However, once there is a unified solution for device connectivity, like the conventional Internet of today, the Internet of Things will significantly increase, both in terms of scale and pervasiveness. Remember, in any new technical development there is always room to propose a bridge or contribution to the vision. That was the basis for Souliss.

Souliss is a distributed open-source framework designed to run on the Atmel Atmega328 and Atmega32U4. It can also run on other AVR microcontrollers, like the Atmega1280 and the Atmega2560. The Souliss standard offers offers working solutions, allowing users to build a network of interconnected devices within minutes.

Starting with open-source design

Open-source hardware and software represents an amazing revolution, as it gives people the power to design and build high-level software and hardware tools, even if they don’t have a large company behind them.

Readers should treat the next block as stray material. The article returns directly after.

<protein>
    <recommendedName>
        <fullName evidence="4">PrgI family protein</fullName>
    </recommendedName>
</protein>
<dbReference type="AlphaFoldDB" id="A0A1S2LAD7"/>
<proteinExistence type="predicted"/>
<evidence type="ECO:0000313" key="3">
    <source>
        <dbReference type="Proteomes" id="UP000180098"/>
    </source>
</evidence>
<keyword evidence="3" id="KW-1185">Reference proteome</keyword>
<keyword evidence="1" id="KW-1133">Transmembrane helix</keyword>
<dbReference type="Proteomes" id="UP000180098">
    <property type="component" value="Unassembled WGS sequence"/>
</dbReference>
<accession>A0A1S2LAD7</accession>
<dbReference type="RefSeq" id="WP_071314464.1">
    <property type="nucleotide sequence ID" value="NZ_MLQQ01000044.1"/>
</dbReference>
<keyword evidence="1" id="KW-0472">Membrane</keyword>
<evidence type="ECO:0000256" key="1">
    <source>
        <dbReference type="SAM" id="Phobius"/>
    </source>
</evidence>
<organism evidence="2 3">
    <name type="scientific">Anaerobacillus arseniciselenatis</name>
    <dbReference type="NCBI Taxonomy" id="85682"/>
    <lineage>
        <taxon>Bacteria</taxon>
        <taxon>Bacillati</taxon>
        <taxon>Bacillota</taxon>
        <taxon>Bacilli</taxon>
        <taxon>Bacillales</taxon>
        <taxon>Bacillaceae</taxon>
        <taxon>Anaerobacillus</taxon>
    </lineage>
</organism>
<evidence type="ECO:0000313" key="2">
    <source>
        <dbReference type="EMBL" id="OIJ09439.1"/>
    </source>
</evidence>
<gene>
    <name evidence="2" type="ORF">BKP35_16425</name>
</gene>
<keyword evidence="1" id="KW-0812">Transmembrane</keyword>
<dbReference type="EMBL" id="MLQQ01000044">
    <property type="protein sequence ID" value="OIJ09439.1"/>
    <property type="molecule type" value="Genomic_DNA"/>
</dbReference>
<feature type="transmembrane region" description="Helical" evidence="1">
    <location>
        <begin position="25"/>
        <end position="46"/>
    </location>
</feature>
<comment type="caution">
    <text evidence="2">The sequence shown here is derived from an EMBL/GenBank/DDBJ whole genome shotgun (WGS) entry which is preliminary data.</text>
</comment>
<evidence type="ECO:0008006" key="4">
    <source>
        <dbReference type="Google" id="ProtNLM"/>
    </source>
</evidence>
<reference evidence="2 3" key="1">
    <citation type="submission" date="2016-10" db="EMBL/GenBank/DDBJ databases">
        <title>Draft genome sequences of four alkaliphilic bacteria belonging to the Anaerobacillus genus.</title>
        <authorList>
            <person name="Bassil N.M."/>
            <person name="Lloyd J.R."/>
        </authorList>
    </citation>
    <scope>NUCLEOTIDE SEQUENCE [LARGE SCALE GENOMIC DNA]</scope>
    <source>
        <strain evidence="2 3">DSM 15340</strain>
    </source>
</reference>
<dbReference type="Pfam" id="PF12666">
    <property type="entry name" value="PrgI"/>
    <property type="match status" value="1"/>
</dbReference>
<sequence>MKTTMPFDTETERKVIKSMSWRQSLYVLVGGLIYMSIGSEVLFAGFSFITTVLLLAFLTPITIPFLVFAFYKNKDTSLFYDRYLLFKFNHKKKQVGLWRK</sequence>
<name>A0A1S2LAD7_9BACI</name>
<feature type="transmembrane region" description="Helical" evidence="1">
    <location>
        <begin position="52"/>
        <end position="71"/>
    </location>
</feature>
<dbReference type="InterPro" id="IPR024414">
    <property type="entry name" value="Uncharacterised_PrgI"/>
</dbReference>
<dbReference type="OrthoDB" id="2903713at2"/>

For example, there are dozens of people on the Souliss team that did not do any coding. Instead, they articulated the goals for the framework. This is the power of open-source to the community of emergent Makers at Souliss.

The Souliss team designed most of the code, prototyping a board based on an Atmel Atmega328 microcontroller and a AT86RF230 2.4 GHz wireless radio microcontroller manufactured by Freaklabs. The fact that the board is Arduino-compatible is not arbitrary, as openness helps drive this project as well as other hardware designs that you often see in the Arduino community. The open-source nature of the design offers wide accessibility and abundant documentation such as user guides, schemas, application notes, and ecosystem material. This provided Souliss with an early start in its design journey.

Open-source offered a quick design and development starting point. This made it easy to transition to the next steps, including new innovations, and higher-level functionality. The openness of the AVR compilers encouraged open-source prototyping boards like Arduino. The core of this spirit creates a chain of solutions that drive the next successive achievement. Souliss is the next link in that chain.